When he finally told me about his status, I was even more shocked of the way he spoke it out, I’ll never forget his words,  OK, so you really want me to tell you what’s wrong with me? I’m going to die”… Now that I look back and analyse his phrase I realise how wrong it is in so many ways. He also had blamed me for giving it to him. I was totally overwhelmed because first, I was sure that before being with him I was negative and I couldn’t figure out how, had I given it to him, I got it.

That day [he told me] I went to the clinic to be tested and the result came out negative. He then told me the truth that he knew he was positive since two years. To my dismay the health worker told me the result wasn’t conclusive at that point because I had to wait at least a month and a half after exposure to be sure. So that whole month I waited was a nightmare in some aspects because being from a generation who grew up with movies like Kids or Philadelphia, I really thought I would end up seroconverting by the end of that month. Any simple change on my body was, to me, a sign of seroconversion.

My boyfriend didn’t help much to relief me,because he was always complaining of how bad it was to live with HIV. He even told me, a couple of times, that he was thinking of leaving his drugs because they would damage his body and he was especially concerned of his looks. So it was such a stressful time for me. By the time I could have myself tested again I was resigned in some way and I ended up assuming my responsibility. Nevertheless, it came out negative again. My boyfriend and I split a little after that; he didn’t want to be with me anymore even if I was ready to accept his positive status.

After that I became paranoid and I got tested at least every two months for a year. I couldn’t understand how it was possible that I didn’t get HIV. I started talking with doctors and began searching in specialized forums, where I became more aware of how HIV really works. I can say I learnt the bad way. I also started to realise how many poz friends I actually had but  didn’t know of their status until I told them my experience in an attempt to understand this bad situation.

Now, after two years, I can say I’m a more informed person. I can say I’ve learned to appreciate my life and to take responsibility of my actions, even if I know for sure that under a correct treatment and early detection, HIV is not a death sentence. I have also realised that I would engage in a serodiscordant relationship with someone I love, as long as the other person is honest and responsible for himself, that is if he loves himself. This is why I think it’s important to fight the stigma of HIV, because I’m pretty sure my ex boyfriend lied to me out of fear. That doesn’t mean I justify his actions, but I wonder how much of this fear comes from a society that is afraid of what it ignores or misunderstands.


[Minor edits have been made in grammar, and one sentence has been changed for clarity sake. The author of the piece authorized these changes.]

This is the first in the series of interview prompt responses detailed earlier at Our Viral Lives. These prompts are intended to allow people to take time to think about HIV/AIDS without the direct pressure of an interview situation. These same people might be interviewed and recorded in a more complete way at a later date. These entries are edited only for certain punctuation and spelling errors. Otherwise, they are left as the author originally wrote them.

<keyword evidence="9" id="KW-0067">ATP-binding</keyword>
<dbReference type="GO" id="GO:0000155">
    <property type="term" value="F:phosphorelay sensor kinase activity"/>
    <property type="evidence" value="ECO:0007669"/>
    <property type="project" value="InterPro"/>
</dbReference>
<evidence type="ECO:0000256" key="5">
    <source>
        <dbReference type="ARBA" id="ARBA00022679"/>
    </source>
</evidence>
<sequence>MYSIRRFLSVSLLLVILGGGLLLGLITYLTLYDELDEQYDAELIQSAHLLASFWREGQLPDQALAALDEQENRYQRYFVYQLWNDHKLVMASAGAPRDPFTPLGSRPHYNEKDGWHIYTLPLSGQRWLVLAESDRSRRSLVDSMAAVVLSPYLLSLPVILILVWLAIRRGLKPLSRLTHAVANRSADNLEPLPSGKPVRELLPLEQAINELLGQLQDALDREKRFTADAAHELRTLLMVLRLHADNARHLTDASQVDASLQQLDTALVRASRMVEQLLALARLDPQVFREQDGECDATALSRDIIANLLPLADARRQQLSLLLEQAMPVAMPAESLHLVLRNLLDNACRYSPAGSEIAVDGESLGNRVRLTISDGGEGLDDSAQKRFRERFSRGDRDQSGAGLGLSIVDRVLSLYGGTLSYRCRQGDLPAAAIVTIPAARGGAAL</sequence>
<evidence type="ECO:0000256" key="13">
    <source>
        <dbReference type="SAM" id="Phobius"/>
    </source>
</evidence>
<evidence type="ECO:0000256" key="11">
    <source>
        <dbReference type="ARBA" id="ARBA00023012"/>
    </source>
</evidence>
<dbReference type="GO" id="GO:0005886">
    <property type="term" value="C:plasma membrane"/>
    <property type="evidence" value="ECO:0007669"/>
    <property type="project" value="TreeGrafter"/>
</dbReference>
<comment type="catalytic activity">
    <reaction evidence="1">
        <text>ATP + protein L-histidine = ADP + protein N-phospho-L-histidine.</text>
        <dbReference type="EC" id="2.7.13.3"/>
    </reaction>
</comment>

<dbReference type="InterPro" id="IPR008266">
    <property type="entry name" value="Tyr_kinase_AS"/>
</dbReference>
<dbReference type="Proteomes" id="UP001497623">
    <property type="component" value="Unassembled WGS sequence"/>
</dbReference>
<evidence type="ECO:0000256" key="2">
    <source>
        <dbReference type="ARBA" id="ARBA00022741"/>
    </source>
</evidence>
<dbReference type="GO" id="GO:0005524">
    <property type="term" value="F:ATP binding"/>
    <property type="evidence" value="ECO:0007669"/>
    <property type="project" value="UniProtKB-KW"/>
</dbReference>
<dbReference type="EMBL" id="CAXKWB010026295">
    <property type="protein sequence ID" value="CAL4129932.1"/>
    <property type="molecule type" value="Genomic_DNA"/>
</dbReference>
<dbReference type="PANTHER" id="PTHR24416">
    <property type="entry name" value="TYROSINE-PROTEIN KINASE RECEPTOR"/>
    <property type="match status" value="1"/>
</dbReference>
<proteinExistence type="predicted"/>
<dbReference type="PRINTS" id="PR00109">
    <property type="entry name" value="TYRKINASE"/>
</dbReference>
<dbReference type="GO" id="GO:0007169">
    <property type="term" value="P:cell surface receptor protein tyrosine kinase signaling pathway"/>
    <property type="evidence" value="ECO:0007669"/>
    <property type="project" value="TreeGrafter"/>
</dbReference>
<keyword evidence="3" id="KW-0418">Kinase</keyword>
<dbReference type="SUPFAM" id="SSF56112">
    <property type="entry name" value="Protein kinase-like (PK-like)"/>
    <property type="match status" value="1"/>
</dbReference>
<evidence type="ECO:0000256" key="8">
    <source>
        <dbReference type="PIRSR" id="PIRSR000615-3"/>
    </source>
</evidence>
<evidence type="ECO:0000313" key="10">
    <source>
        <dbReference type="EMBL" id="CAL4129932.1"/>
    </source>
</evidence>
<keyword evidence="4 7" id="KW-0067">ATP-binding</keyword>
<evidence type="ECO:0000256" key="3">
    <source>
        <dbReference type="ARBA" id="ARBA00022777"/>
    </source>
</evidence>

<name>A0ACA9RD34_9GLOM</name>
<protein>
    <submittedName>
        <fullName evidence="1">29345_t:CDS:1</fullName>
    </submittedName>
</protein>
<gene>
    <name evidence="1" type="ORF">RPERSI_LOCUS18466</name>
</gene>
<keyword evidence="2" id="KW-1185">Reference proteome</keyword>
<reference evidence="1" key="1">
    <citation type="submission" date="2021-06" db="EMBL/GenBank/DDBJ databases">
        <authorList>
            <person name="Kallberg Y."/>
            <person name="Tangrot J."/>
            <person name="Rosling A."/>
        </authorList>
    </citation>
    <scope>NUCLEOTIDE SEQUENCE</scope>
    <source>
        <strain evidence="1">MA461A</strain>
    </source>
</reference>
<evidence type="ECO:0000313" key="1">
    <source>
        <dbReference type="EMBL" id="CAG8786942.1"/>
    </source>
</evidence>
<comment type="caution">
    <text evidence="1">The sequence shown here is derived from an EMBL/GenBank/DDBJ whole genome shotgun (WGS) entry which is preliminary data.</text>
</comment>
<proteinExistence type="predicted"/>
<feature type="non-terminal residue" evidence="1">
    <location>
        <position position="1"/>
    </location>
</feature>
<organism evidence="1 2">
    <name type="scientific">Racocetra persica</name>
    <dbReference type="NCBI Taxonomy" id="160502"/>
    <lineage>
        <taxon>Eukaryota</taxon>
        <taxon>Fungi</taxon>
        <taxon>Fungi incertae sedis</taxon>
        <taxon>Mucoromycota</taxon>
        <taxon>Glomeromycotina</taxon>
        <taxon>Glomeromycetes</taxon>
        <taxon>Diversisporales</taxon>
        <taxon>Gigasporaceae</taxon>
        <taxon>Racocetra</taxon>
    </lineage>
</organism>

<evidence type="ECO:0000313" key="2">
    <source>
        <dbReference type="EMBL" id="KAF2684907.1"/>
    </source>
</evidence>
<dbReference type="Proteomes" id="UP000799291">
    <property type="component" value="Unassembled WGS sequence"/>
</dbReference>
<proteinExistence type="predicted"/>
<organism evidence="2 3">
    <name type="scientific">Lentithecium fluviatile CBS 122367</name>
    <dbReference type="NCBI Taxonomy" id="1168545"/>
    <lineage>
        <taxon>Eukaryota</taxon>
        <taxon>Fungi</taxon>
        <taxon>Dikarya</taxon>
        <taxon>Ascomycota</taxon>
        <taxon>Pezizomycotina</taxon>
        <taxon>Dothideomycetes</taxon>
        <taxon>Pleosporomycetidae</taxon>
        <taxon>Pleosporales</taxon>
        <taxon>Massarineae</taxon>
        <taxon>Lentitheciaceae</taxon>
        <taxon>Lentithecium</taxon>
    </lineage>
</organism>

I’ve been living with HIV since 2013. After a long year living in Madrid, I came to México to get diagnosed with HIV. I remember that day as one of my worst days in my life, full of fear. Even though I’m living a very healthy life being undetectable, HIV is full of fear and prejudices that can end up in a depression and anxiety symptoms, like me. Living in México City life as a young gay men living with HIV sometimes has to be in silence for being afraid of rejections. Profound relationships can be hard to handle and the way you manage your sexuality sometimes is like peeling an onion, you might cry discovering your true sexual being, taking out all your beliefs.

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Vivo con VIH desde el 2013. Después de vivir un año Madrid, regresé a México para ser diagnosticado con VIH, recuerdo ese día como uno de los peores en mi vida, lleno de miedo. Aunque vivo una vida muy sana siendo indetectable. El virus esta lleno de miedos y prejuicios que pueden terminar en depresión o síntomas de ansiedad, como fue mi caso. Viviendo en la Ciudad de México como un joven gay portador de VIH algunas veces puede ser en silencio por el miedo a ser rechazado. Relaciones profundas  pueden ser difíciles de manejar y la forma en la que manejas tu sexualidad algunas veces es como pelar una cebolla, puedes llorar en el descubrimiento de tu verdadera identidad sexual, quitando todas tus creencias.

In a recent post at Medium I laid a framework for conducting the first phase of Our Viral Lives interviews. I stressed participant-driven philosophy whereby individuals would have agency to talk about sexuality and HIV/AIDS, including those who don’t feel as comfortable speaking in English. As a result, I developed a prompt to begin the first stage of interviews. This can be answered at an individual’s leisure. If they wish, they can then choose to participate in a longer, in person interview.

If you would please to participate, please reach out to me on Facebook, Twitter, or email kyle at ourvirallives dot org. You can answer the initial prompt in either English or Spanish, depending on which you’re most comfortable with.